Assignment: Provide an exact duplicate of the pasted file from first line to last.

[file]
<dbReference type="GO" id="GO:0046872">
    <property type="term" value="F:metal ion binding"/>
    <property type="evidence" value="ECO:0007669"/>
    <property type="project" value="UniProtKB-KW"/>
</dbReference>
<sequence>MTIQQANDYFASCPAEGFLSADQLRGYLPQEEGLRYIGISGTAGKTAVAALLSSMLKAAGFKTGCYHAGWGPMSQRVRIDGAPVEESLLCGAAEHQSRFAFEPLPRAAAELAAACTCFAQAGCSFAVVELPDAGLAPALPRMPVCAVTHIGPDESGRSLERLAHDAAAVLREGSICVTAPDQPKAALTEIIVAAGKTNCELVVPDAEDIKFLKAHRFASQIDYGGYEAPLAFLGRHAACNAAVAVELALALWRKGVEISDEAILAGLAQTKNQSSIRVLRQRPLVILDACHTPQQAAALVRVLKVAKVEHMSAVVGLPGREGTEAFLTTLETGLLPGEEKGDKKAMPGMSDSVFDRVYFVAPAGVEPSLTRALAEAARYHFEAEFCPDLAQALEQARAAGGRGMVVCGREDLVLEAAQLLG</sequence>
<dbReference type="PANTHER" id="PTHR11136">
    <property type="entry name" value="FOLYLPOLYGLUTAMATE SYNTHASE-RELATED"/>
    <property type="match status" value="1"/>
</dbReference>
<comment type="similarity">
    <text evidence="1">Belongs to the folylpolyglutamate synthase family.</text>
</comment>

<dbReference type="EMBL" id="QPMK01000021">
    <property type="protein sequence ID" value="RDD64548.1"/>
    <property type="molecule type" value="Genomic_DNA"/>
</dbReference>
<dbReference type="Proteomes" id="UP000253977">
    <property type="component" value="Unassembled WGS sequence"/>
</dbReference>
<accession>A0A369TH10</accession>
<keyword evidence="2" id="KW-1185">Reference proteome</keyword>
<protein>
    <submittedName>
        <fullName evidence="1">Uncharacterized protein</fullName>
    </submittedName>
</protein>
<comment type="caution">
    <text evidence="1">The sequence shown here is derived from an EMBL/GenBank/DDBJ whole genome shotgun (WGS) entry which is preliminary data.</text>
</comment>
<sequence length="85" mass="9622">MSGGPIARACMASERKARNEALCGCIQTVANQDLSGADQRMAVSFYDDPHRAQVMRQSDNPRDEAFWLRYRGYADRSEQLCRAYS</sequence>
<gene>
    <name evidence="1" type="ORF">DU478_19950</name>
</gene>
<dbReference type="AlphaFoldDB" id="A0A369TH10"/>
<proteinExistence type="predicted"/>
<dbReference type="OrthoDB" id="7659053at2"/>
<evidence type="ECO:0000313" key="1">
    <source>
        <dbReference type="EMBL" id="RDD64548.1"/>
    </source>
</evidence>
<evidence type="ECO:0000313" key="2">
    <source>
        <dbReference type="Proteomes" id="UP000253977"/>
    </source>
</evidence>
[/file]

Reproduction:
<dbReference type="GO" id="GO:0046872">
    <property type="term" value="F:metal ion binding"/>
    <property type="evidence" value="ECO:0007669"/>
    <property type="project" value="UniProtKB-KW"/>
</dbReference>
<sequence>MTIQQANDYFASCPAEGFLSADQLRGYLPQEEGLRYIGISGTAGKTAVAALLSSMLKAAGFKTGCYHAGWGPMSQRVRIDGAPVEESLLCGAAEHQSRFAFEPLPRAAAELAAACTCFAQAGCSFAVVELPDAGLAPALPRMPVCAVTHIGPDESGRSLERLAHDAAAVLREGSICVTAPDQPKAALTEIIVAAGKTNCELVVPDAEDIKFLKAHRFASQIDYGGYEAPLAFLGRHAACNAAVAVELALALWRKGVEISDEAILAGLAQTKNQSSIRVLRQRPLVILDACHTPQQAAALVRVLKVAKVEHMSAVVGLPGREGTEAFLTTLETGLLPGEEKGDKKAMPGMSDSVFDRVYFVAPAGVEPSLTRALAEAARYHFEAEFCPDLAQALEQARAAGGRGMVVCGREDLVLEAAQLLG</sequence>
<dbReference type="PANTHER" id="PTHR11136">
    <property type="entry name" value="FOLYLPOLYGLUTAMATE SYNTHASE-RELATED"/>
    <property type="match status" value="1"/>
</dbReference>
<comment type="similarity">
    <text evidence="1">Belongs to the folylpolyglutamate synthase family.</text>
</comment>

<dbReference type="EMBL" id="QPMK01000021">
    <property type="protein sequence ID" value="RDD64548.1"/>
    <property type="molecule type" value="Genomic_DNA"/>
</dbReference>
<dbReference type="Proteomes" id="UP000253977">
    <property type="component" value="Unassembled WGS sequence"/>
</dbReference>
<accession>A0A369TH10</accession>
<keyword evidence="2" id="KW-1185">Reference proteome</keyword>
<protein>
    <submittedName>
        <fullName evidence="1">Uncharacterized protein</fullName>
    </submittedName>
</protein>
<comment type="caution">
    <text evidence="1">The sequence shown here is derived from an EMBL/GenBank/DDBJ whole genome shotgun (WGS) entry which is preliminary data.</text>
</comment>
<sequence length="85" mass="9622">MSGGPIARACMASERKARNEALCGCIQTVANQDLSGADQRMAVSFYDDPHRAQVMRQSDNPRDEAFWLRYRGYADRSEQLCRAYS</sequence>
<gene>
    <name evidence="1" type="ORF">DU478_19950</name>
</gene>
<dbReference type="AlphaFoldDB" id="A0A369TH10"/>
<proteinExistence type="predicted"/>
<dbReference type="OrthoDB" id="7659053at2"/>
<evidence type="ECO:0000313" key="1">
    <source>
        <dbReference type="EMBL" id="RDD64548.1"/>
    </source>
</evidence>
<evidence type="ECO:0000313" key="2">
    <source>
        <dbReference type="Proteomes" id="UP000253977"/>
    </source>
</evidence>